Macron receives second letter warning of civil war

‘We are not talking about extending your mandates or conquering others. We are talking about the survival of our country, the survival of your country,’ said the letter, which was addressed to Macron and his cabinet.

The authors described themselves as active-duty soldiers from the younger generation of the military, a so-called ‘generation of fire’ that had seen active service.

‘Civil war is brewing’: Serving French soldiers send Macron another chilling warning following earlier letter from retired generals calling for military action against ‘Islamists’

Conservative ideology will never work until it takes identity politics into account

Identity and demographics trump conservative ideologies of self-reliance, rule of law, equality of opportunity. 95% leftist academia proves this point. If more proof is needed, be sure to click on the link to the excerpt below:

A black man explains the inherent incompetence of conservatives who insist on basing their political strategies on ideology rather than the intrinsic tendencies of the various identity groups:

[….]

On average and in sum, blacks will abandon victimhood politics at the same time that women abandon solipsistic politics and Jews abandon Holocaustianity. These things will never happen because they are effective and in line with both a) the collective objectives of the identity group’s leadership and b) the personal objectives of the average individual member of the identity group.

Refusing to acknowledge statistical realities and basing one’s core strategies on the basis of one’s ideals and what one imagines one would do if one were someone else is neither noble nor intelligent. It’s delusional and solipsistic.

Ideology politics are imaginary politics

The ineptitude of imaginary politics

Conservatives are also supposed to be realists. ABN

The sexualization of women in China

580 words

In the West, the term sexualization is normally used in the negative. It is normally considered a bad thing to sexualize women, children, and I suppose men or animals when that happens.

Westerners see sexualization as a form of “objectifying” or “pornifying” people, reducing whole persons with complex psychologies to little more than objects of sexual pleasure.

I have no argument against the term when used that way in the right context.

Sexualization in China, however, (as an idea not the term) has a very different context than in the West, particularly the sexualization of women.

In the West, women benefited from various long traditions that worshiped them, Romanticized them, restricted men to one wife (not the case in China), prevented cousin-marriage, and sexualized them in the sense that they were and are considered beautiful and desirable by most men.

This is not the case in China. In traditional China, women were treated more as chattel, as son-makers, as workers, slaves, servants, or prostitutes. Few were deeply appreciated and openly admired for their physical beauty. There was no concept of Romantic love or deep pair-bonding between a man and a woman as in the West.

So if you come across a story about a Chinese pageant that sees models compete for best cleavage as I did today, it is best to understand it in a different context than you would in the West, for these pageants have a different purpose than they do in the West, at least in part.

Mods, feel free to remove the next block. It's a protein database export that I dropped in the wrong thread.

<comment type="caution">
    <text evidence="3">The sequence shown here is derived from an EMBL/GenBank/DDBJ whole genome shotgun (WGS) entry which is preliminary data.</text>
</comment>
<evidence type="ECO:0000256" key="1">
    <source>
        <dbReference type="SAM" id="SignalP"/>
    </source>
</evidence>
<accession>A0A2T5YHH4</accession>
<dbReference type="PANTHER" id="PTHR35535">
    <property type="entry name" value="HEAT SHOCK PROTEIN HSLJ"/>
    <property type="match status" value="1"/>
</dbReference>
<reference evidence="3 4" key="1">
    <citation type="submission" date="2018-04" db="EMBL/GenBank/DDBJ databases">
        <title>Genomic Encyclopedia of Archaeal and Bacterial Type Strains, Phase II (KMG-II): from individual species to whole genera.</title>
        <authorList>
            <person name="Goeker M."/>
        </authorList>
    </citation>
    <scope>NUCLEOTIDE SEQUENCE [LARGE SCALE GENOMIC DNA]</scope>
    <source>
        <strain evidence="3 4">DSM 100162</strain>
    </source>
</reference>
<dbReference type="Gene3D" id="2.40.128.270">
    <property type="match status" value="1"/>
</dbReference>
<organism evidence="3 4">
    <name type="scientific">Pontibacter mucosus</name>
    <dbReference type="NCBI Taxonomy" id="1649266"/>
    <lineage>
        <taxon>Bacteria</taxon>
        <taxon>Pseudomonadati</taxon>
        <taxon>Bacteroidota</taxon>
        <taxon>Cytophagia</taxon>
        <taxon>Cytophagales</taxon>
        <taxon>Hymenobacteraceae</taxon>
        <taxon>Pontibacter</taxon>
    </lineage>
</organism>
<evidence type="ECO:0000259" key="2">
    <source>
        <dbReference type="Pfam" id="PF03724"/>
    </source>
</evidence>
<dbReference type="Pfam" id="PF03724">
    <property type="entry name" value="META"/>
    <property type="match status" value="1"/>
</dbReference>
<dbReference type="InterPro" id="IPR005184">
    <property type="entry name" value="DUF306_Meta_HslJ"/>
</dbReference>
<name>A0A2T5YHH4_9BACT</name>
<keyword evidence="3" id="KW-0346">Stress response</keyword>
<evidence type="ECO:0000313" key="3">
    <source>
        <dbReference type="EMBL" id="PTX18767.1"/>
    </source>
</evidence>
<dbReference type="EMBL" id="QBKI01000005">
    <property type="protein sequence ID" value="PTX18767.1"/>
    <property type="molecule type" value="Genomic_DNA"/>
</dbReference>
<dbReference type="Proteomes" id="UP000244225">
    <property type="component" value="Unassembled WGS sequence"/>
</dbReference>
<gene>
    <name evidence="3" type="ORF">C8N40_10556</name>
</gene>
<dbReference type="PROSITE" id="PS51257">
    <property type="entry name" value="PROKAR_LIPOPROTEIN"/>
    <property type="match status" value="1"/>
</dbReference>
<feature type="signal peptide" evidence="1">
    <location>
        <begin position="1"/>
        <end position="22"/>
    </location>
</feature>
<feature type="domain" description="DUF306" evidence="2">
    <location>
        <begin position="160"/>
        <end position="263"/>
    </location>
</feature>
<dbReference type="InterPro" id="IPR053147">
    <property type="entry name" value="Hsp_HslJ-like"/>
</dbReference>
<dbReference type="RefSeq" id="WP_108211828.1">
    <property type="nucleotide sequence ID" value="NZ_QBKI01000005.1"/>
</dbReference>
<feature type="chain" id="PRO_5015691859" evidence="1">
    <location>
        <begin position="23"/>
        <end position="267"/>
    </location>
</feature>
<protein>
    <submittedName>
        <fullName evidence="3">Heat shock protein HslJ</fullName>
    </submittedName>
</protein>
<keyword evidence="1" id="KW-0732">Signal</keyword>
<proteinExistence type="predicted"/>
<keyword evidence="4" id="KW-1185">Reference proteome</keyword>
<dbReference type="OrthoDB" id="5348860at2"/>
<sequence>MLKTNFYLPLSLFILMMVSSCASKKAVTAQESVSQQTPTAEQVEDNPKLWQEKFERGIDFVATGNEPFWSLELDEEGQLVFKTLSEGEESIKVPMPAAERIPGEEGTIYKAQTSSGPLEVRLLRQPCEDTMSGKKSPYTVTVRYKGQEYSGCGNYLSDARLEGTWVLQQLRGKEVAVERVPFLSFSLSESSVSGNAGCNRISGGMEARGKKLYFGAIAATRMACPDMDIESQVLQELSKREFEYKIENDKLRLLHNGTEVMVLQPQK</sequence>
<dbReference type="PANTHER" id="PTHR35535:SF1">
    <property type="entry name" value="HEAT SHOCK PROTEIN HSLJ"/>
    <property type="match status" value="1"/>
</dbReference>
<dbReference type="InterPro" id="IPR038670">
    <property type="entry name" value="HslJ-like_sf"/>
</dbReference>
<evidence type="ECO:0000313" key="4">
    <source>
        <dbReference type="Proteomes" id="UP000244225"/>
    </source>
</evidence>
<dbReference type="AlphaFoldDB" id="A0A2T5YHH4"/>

Of course, some aspects of the Chinese pageant may be even raunchier than in the West, but at least one aspect has the purpose of overcoming Chinese cultural features that have for centuries deeply under-appreciated women by what are now modern standards.

There has been an effort for some time in China to raise the level of appreciation Chinese men have for women by portraying women as beautiful and desirable through media exposure and beauty pageants. Less than thirty-five years ago all women in China wore the same Mao clothes and before that dress was mostly traditional staid clothing that covered and de-emphasized female physical beauty. Confucius was not a sensualist.

The sexualization of women—even through cleavage contests—is serving to raise the standards of the whole society for when women are desired they will be valued and not be so much abused.

The above comments can be disputed in many ways, but the gist is correct. My information on the propaganda of creating a “modern” sense of the beauty of women comes from discussions in China many years ago with people who I believe knew what they were talking about. These efforts began in the 1980s and 90s with the new policies that opened China to the world.

I am sure the pageants mostly run on their own steam now, but the need is still there. To this day many women in China and Southeast Asia are kidnapped to feed the amazingly large industry of bride-selling in China. Buying a kidnapped “bride” and chaining her to a bed so she can produce a son, obviously, is not based on appreciating her beauty. That whole villages support the practice shows that it is deeply entrenched in the culture.

To me it seems a bit odd that the beauty of Chinese women is promoted by using Western lingerie and other styles, but it is easiest to import something and that is the state of a lot of world culture today.

first posted AUGUST 31, 2015

On Flannery O’Connor’s portrayals of “poor whites”

Below is a very good comment on an essay about Flannery O’Connor. Everything below is the comment, which can also be found here.

To be fair to Flannery O’Conner, it’s easier to be tolerant of the vices of others than it is of those of your own people. It may merely have been a matter of Ms. O’Conner expecting more from her own people than she did from blacks.

But that’s the whole point. Poor whites, working class whites, whites educated more by experience than books, etc. are not O’Connor’s people at all.

The USA in general and whites in particular (the two used to be practically synonymous) could never bring themselves to talk seriously about the family and social class.